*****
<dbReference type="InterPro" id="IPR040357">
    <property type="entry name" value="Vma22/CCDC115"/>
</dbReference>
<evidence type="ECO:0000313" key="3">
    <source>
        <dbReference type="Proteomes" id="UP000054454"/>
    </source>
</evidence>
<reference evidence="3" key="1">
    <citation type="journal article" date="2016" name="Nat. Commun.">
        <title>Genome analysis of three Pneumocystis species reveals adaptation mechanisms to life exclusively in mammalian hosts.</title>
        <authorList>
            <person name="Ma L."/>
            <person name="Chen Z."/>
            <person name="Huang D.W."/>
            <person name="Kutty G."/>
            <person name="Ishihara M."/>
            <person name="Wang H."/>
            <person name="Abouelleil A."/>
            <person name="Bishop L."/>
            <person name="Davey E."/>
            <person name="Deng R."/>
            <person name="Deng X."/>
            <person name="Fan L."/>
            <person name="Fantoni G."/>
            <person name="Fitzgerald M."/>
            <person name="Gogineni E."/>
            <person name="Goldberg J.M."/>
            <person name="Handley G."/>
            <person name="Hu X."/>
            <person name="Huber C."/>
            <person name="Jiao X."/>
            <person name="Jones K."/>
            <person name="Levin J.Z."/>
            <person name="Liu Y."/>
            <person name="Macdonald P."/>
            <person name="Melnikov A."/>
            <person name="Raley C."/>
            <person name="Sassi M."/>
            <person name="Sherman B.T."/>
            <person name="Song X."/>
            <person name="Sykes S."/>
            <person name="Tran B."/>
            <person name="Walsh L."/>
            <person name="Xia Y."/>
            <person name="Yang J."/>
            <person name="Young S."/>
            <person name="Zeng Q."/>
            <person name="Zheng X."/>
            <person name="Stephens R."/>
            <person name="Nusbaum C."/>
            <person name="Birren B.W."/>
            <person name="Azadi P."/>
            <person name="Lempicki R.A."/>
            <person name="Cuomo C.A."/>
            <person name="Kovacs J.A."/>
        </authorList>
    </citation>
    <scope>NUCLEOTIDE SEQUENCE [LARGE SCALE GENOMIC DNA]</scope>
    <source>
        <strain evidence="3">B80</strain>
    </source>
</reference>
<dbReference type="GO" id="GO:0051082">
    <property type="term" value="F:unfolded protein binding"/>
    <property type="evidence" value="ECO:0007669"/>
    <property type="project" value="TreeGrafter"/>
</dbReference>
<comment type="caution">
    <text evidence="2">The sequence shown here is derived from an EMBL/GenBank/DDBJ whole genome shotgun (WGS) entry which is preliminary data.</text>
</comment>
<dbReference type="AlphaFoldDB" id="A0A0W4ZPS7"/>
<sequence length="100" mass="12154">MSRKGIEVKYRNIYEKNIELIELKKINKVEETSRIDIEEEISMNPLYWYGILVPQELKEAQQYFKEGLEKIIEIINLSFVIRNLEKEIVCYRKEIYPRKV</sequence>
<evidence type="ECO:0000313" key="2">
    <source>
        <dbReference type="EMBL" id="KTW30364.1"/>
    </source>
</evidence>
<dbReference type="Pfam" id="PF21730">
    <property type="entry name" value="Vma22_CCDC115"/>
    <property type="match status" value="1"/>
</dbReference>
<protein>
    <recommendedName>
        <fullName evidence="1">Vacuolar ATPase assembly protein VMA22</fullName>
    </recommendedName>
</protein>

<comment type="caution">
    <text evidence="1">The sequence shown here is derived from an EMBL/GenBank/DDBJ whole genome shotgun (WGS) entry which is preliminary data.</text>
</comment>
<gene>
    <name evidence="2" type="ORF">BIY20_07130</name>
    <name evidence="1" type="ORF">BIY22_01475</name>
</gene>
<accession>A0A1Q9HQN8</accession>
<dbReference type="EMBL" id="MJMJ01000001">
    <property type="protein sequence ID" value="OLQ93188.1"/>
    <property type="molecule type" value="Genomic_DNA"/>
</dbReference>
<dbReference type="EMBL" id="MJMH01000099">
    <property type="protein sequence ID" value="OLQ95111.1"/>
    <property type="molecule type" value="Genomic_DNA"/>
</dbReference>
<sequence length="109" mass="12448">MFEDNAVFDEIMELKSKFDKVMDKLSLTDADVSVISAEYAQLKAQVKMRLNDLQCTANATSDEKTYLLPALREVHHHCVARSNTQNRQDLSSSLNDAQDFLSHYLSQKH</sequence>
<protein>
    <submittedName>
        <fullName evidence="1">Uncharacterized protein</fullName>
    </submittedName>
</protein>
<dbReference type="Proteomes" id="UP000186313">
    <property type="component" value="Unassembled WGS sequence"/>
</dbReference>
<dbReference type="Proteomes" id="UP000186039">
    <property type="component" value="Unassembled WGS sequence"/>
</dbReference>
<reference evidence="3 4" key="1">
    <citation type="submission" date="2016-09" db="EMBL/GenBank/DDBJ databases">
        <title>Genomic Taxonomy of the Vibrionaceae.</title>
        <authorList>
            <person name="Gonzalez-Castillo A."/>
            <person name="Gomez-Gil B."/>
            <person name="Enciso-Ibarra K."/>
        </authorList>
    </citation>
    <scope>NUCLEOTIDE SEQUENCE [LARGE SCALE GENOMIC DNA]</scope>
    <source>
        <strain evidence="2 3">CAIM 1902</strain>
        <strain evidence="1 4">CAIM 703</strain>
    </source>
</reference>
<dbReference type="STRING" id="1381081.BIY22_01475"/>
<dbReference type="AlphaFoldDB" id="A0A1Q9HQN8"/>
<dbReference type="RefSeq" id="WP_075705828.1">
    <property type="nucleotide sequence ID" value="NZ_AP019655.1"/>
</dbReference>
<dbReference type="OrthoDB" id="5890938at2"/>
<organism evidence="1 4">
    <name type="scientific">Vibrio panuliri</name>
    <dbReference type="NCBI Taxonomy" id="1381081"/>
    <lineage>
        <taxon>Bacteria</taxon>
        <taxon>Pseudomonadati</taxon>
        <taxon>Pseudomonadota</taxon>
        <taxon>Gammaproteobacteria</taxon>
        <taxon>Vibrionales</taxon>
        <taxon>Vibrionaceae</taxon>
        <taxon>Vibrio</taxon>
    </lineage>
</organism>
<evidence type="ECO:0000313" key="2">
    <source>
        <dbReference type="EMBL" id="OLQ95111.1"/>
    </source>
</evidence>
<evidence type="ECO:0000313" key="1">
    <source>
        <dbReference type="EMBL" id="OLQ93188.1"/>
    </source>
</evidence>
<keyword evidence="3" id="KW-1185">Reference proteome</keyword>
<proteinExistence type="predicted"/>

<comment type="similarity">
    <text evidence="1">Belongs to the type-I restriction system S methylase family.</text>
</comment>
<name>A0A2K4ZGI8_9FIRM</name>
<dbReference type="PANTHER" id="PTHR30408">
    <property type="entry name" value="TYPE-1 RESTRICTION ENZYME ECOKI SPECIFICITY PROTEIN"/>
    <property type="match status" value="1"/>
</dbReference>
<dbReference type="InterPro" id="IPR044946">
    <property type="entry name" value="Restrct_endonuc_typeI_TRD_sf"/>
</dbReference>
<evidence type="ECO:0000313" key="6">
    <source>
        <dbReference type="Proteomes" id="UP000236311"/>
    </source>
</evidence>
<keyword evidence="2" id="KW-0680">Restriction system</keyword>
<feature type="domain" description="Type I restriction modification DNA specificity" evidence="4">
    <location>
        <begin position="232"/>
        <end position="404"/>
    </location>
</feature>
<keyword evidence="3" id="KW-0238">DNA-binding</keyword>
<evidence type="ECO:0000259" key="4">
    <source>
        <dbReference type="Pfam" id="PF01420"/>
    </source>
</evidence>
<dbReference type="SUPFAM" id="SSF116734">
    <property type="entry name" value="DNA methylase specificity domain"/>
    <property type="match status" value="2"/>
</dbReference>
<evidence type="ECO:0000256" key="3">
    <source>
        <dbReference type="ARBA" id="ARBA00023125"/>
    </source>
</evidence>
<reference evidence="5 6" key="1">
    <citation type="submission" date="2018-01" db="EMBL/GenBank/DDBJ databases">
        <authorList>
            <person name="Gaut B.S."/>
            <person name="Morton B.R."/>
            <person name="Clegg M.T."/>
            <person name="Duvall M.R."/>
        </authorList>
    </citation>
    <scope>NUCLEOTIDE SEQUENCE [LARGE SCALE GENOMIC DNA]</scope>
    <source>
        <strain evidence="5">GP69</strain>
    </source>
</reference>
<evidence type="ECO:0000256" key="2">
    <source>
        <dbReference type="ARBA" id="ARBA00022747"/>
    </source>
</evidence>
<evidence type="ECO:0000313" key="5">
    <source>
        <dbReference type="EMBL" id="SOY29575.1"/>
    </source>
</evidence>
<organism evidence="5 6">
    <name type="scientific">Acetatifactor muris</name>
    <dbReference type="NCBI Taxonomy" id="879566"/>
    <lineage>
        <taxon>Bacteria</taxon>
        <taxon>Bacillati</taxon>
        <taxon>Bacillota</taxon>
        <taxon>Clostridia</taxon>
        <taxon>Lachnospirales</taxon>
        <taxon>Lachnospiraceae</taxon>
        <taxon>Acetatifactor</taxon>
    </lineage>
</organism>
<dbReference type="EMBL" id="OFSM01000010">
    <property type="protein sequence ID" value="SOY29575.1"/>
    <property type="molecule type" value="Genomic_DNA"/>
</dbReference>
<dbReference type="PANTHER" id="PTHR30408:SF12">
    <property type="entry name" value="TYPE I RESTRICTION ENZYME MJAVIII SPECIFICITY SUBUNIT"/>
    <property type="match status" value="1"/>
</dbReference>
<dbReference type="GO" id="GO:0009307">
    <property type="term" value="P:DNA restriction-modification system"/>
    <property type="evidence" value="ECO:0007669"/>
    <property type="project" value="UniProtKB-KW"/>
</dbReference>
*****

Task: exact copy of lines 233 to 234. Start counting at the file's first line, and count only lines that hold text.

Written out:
        <taxon>Lachnospiraceae</taxon>
        <taxon>Acetatifactor</taxon>